Brian Yaeger on Firestone Walker DBA

Firestone Walker DBA

Firestone Walker DBA

English-style Pale Ale
First Brewed
Malt Varieties
Premium Two-Row, Maris Otter Pale, Munich, Crystal, Chocolate
Hop Varieties
Bittering—Magnum; Late Kettle—Styrian Golding, East Kent Golding; Dry Hops—East Kent Golding
House Ale, of English origin
Lamb Shepherds Pie or Union Barrel wood smoked Sea Scallops over a roasted fennel root purée with a DBA Demi-glaze.
Brian Yaeger on Firestone Walker Double Barrel Ale

I do not think there is any single group who use the words ‘craft’ and ‘craftsman’ with deeper respect,” said Charles Eames, along with his wife, Ray, half of a legendary designer duo. His remark, delivered at the first annual Conference of American Craftsmen in 1957, referred mainly to architects, but it applies also to craft brewers.

While Mr. Eames, co-designer of the legendary wood-and-leather Eames Lounger, deserves his place in the pantheon of iconic designers, equally deserving of such acclaim on the beer side of things is a select group of brewery founders and brewers, including Matt Brynildson. His accomplishments? Many, including bringing 47 Great American Beer Festival medals and 28 from the World Beer Cup to Firestone Walker in Paso Robles, California.

Back in the early ‘90s, during my years at the University of California at Santa Barbara (UCSB), the only real brewery along the Central Coast was SLO Brewing up in San Luis Obispo. They made one beer I remember drinking: a Blueberry Wheat Ale that tasted like you’d imagine blueberry bubblegum tastes. Worse still, it cost almost four bucks a bottle when my friends were still drinking the equally fruit-flavored Mad Dog 20/20 for half the price and triple the alcohol. It was an inauspicious start, but even at 21 I’d begun to understand the importance of drinking beers that didn’t taste like what you’d throw back at a frat kegger. And that it’s important to support your local brewery.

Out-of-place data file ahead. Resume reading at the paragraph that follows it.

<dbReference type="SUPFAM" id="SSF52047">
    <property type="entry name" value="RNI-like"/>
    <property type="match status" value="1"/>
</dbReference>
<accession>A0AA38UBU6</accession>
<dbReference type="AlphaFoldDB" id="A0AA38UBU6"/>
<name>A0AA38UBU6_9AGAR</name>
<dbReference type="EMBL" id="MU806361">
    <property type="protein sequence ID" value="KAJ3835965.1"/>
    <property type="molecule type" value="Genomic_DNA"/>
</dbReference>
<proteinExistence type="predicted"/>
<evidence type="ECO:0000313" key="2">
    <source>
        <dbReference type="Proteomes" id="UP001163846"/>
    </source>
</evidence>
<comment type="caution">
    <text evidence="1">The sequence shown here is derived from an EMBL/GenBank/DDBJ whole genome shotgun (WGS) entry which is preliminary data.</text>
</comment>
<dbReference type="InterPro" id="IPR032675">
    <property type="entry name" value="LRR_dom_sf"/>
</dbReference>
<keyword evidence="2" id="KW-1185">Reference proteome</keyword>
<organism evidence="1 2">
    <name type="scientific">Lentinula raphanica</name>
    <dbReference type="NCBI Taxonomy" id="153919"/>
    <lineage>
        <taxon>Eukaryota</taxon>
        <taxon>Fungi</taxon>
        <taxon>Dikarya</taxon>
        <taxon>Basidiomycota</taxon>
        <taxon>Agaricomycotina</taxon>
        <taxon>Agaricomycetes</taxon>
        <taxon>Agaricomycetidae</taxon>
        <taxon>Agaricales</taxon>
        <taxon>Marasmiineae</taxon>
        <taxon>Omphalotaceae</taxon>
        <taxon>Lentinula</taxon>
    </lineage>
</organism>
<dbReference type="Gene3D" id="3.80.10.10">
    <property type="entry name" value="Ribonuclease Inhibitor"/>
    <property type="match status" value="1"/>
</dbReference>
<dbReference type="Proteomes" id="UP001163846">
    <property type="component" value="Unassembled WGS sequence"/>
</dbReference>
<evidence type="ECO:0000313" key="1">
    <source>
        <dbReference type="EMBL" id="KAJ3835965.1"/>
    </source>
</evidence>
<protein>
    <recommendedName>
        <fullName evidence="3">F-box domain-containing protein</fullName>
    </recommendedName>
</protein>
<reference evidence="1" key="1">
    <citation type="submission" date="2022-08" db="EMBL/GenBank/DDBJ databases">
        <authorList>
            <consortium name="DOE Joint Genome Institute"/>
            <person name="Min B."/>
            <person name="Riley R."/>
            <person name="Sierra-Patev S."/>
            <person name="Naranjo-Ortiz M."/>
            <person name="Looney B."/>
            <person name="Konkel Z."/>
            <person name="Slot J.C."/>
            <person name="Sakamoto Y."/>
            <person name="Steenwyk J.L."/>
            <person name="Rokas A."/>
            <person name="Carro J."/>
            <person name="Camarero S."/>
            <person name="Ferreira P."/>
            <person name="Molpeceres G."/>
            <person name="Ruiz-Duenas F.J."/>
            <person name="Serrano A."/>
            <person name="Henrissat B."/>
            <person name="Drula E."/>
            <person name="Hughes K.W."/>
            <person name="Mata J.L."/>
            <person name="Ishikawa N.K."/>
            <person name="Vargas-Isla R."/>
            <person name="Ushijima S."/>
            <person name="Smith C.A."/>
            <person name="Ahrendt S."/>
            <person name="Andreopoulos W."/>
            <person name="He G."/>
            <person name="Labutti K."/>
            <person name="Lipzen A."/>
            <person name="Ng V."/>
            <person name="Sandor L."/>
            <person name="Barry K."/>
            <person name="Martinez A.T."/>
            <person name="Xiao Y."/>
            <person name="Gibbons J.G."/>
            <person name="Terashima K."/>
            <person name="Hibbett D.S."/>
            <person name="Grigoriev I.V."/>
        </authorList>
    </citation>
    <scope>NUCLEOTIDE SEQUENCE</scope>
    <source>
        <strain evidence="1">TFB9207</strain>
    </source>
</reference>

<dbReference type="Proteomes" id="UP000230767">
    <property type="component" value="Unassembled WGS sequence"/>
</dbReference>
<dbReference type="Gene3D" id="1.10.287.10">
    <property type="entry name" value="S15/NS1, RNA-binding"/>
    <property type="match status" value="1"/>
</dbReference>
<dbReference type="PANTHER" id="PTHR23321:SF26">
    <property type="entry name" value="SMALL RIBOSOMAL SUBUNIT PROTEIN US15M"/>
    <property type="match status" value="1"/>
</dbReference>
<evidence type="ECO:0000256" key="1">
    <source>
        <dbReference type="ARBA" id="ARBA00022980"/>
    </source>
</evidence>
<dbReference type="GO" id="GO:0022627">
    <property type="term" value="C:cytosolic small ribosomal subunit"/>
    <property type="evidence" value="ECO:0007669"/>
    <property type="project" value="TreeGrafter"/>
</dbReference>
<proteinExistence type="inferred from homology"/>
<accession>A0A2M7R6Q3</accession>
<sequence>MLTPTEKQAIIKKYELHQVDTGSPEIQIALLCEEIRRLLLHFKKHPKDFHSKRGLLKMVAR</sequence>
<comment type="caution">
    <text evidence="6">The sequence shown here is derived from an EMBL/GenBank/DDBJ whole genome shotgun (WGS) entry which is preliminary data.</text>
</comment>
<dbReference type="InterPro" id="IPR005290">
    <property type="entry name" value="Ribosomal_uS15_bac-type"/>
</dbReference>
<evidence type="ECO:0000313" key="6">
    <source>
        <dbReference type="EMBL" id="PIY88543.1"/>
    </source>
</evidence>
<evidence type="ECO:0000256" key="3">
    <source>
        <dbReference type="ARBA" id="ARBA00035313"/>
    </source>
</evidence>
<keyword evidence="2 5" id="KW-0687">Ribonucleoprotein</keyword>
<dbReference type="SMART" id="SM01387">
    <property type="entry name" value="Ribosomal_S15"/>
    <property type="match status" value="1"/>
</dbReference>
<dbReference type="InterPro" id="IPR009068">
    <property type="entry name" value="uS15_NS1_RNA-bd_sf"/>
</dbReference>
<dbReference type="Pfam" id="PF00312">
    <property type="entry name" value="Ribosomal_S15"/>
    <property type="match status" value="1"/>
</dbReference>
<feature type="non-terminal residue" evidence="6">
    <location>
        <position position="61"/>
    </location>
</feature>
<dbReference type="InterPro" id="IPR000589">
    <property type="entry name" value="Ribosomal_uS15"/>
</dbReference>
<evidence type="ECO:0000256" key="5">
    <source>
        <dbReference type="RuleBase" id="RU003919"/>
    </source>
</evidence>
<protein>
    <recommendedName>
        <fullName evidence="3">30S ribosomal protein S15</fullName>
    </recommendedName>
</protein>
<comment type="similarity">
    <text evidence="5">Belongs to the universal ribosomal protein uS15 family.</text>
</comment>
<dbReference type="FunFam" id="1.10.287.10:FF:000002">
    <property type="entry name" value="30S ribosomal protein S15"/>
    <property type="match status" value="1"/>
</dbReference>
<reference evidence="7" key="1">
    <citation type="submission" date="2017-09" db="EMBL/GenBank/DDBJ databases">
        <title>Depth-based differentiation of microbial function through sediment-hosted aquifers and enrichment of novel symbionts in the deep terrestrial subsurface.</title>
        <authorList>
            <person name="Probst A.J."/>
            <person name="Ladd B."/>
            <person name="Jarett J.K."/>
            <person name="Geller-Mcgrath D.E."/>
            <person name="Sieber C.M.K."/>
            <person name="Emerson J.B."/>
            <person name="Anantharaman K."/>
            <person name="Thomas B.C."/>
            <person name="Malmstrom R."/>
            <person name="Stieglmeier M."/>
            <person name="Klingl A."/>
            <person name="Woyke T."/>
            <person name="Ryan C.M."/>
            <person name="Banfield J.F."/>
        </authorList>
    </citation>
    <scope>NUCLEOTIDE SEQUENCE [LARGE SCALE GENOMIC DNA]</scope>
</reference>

Brian Yaeger
Brian Yaeger

It wasn’t until immediately after I’d graduated in 1996 that two brothers-in-law, Adam Firestone (then of Firestone Vineyard) and David Walker, opened their eponymous brewery a couple hours north in Paso Robles. I first met Firestone and Walker (on separate occasions) in 2005 and recall David discussing their initial—and failed—idea to make beer in Firestone’s spent Chardonnay barrels. Instead, the brewery patented a method of partially fermenting beer in charred oak barrels, which they called Firestone Unions after the Burton Union system that originated in Burton-Upon-Trent, England, and which popularized pale ales, India and otherwise.

Aging beer in barrels has become wildly popular since 1996, but these guys were the first ones in America to incorporate charred oak into the actual fermentation process. I dare say that most brewers who exclusively ferment in stainless steel, which is to say probably more than 99 percent of all brewers, still think these guys are crazy.

One brewer who became a convert was Matt Brynildson. From high school through grad school, he studied in Kalamazoo, Michigan, home of Bell’s Brewery, which led him to study at the Siebel Institute in Chicago where he landed a gig at the upstart Goose Island Brewing. From there, the young man moved west to San Luis Obispo in 2000, where he took over SLO Brewing. The following year, Firestone-Walker purchased SLO’s brewhouse and the brewmaster came along as part of the package. Brynildson immediately reformulated Firestone’s production beers.